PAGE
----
c:\COSC1315\Exam2Lab>test2 < mydata.txt > myresults.txt

You can see what is in the file by opening it with something like Notepad, or by typing this:

c:\COSC1315\Exam2Lab>type myresults.txt
You entered 12

OK, now on to the problem:

  • We are to write a program that reads in the first 12 numbers and calculates the average temperature seen during the recording period.

  • The program then reads the next 12 numbers and prints out 12 lines with the following information:

    • The recorded temperature, and the difference between this temperature and the average temperature.

This will not be hard if you work on it using the Baby Steps approach. You should try to solve this problem for practice before the test, at least before the lab part of the test!

Here are the steps I took to get the final code running:

  • build the sample data file with 12 random numbers. Then copy the 12 numbers and paste them after the first set to get 24 lines of sample data in mydata.txt.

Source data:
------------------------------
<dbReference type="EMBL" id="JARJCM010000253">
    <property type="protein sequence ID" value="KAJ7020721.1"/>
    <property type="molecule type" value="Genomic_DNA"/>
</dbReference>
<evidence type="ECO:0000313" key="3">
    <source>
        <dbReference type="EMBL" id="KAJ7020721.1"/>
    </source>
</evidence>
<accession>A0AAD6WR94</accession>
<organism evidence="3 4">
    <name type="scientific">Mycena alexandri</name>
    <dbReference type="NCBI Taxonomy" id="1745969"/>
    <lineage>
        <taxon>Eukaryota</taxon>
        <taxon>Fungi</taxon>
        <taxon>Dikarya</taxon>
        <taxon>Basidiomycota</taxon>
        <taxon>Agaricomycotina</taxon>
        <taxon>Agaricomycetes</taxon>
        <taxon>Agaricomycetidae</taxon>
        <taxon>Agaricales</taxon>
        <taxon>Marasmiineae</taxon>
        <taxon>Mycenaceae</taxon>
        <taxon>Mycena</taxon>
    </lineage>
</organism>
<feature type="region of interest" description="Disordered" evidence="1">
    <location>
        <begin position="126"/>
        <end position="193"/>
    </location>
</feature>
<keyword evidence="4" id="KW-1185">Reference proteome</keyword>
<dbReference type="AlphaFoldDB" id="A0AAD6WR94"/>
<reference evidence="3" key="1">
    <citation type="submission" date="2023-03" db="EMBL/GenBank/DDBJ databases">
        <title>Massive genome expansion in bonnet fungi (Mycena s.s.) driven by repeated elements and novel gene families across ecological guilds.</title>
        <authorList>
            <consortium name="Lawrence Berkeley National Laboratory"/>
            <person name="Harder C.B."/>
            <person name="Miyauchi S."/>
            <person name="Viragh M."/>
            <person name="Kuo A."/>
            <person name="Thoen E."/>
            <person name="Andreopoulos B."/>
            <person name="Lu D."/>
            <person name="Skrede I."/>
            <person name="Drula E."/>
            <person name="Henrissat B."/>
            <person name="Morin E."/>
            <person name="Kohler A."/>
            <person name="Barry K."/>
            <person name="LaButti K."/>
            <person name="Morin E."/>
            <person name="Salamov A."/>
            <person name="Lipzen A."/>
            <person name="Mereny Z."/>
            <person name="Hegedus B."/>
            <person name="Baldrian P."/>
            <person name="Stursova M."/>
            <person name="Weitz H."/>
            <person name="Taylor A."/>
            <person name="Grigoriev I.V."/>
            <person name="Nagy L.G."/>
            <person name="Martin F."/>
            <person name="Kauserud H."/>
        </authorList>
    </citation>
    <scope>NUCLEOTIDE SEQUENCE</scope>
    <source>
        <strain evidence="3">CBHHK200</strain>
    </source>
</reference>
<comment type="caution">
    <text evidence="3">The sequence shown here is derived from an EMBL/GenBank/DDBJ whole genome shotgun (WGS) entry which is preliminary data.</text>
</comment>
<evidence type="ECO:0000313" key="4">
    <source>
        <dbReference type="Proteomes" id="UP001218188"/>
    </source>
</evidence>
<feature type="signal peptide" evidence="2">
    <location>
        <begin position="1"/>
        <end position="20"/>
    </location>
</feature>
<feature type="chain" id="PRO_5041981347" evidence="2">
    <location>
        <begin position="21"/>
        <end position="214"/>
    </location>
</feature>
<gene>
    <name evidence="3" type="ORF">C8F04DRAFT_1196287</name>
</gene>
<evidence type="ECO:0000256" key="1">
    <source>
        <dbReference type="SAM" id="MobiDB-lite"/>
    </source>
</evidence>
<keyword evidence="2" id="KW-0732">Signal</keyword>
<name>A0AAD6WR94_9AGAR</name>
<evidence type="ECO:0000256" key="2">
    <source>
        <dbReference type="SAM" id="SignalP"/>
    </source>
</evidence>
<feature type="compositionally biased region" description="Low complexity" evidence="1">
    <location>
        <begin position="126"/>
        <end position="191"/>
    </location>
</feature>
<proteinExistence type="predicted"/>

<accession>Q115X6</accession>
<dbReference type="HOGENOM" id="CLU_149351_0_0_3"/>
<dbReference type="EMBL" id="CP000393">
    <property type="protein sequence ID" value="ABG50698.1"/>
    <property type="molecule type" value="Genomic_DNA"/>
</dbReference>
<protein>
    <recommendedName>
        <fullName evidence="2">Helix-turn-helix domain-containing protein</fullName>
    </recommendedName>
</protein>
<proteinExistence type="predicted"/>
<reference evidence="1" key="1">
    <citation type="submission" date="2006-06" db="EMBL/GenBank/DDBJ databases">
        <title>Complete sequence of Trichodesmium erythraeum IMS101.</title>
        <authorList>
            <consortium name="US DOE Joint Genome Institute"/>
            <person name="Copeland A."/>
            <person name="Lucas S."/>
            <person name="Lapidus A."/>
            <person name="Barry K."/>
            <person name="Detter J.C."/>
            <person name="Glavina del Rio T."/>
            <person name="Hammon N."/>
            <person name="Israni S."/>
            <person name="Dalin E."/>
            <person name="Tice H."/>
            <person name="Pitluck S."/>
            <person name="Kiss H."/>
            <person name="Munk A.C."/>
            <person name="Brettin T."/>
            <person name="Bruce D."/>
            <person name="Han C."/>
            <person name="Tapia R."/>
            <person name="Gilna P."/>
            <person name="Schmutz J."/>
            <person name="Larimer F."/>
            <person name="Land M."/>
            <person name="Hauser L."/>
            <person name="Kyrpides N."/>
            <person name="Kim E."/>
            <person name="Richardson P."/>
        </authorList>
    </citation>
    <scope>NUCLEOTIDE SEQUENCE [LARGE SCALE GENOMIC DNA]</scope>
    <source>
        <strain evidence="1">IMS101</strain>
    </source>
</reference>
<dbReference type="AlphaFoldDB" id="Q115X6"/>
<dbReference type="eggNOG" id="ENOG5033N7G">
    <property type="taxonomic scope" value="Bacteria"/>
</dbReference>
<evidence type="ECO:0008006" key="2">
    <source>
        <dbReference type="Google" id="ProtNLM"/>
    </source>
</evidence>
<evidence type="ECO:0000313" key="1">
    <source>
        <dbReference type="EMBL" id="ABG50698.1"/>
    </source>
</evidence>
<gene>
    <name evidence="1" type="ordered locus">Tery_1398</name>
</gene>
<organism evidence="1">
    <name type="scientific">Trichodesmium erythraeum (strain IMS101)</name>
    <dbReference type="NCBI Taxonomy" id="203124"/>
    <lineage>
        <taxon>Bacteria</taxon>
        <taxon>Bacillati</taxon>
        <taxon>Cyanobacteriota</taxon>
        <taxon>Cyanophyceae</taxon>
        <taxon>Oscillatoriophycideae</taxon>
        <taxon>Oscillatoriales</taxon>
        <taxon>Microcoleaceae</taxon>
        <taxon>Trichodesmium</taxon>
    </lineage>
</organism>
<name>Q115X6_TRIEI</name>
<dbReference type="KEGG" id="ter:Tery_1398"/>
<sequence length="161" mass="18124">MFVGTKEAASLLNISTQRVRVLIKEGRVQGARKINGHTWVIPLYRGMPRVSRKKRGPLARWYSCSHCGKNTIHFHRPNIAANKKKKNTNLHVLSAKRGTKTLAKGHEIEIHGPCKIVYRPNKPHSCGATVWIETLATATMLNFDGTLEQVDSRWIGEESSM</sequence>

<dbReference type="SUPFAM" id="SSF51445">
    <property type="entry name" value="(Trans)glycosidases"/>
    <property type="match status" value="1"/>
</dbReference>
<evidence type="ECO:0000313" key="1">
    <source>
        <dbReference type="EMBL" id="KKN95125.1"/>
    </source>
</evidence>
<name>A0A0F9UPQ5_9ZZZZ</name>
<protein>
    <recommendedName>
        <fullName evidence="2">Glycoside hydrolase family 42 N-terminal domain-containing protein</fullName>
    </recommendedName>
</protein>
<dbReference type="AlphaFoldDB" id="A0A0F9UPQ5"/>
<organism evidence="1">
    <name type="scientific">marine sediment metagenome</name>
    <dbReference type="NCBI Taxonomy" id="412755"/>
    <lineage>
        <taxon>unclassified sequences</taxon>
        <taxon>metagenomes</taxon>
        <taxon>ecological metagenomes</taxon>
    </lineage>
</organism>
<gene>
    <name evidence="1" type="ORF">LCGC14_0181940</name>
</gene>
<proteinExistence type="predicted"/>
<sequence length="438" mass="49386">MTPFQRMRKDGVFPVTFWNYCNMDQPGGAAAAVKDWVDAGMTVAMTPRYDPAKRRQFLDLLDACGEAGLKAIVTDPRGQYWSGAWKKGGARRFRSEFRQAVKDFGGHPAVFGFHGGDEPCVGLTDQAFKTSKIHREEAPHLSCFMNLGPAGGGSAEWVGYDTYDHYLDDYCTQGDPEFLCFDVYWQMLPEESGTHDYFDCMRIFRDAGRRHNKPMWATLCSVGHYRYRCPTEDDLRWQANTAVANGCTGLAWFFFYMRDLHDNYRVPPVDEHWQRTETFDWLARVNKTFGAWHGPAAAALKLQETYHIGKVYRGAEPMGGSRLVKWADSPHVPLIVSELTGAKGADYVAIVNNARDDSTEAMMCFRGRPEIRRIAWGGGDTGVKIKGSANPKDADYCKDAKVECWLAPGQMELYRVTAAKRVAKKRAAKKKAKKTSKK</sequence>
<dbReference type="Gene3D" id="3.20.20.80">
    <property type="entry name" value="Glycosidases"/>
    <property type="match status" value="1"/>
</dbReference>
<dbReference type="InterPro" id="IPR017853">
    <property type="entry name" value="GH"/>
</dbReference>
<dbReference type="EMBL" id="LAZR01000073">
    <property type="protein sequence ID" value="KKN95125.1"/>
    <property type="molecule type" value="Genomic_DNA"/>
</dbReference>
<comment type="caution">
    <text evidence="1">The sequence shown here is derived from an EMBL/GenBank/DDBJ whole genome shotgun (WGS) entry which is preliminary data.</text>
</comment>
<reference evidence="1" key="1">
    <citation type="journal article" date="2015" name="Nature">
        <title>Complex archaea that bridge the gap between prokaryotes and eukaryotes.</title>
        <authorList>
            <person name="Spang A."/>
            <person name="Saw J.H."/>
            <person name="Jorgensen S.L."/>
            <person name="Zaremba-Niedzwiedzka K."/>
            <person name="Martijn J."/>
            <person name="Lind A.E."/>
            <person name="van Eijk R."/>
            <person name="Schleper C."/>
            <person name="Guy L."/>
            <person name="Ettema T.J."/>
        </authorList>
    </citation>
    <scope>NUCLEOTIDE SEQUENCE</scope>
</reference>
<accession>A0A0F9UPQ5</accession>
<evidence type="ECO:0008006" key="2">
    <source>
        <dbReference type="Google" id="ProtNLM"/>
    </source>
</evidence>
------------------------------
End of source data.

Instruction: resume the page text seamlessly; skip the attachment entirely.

• Add code to read 12 numbers from the input. I printed out the data to make sure it worked.

Here is what I got after this step:

c:\COSC1315\Exam2Lab>test2 < mydata.txt
  line 0 contained 12
  line 1 contained 14
  line 2 contained 16
  line 3 contained 18
  line 4 contained 20
  line 5 contained 22
  line 6 contained 24
  line 7 contained 10
  line 8 contained 9
  line 9 contained 17
  line 10 contained 2
  line 11 contained 5
  • I duplicated the above code and added it again to make sure I could read all 24 values from the file. (You should see two sets of the above output.)
  • Add code to calculate the average value from the first set of numbers. Print out this result after you complete the first loop.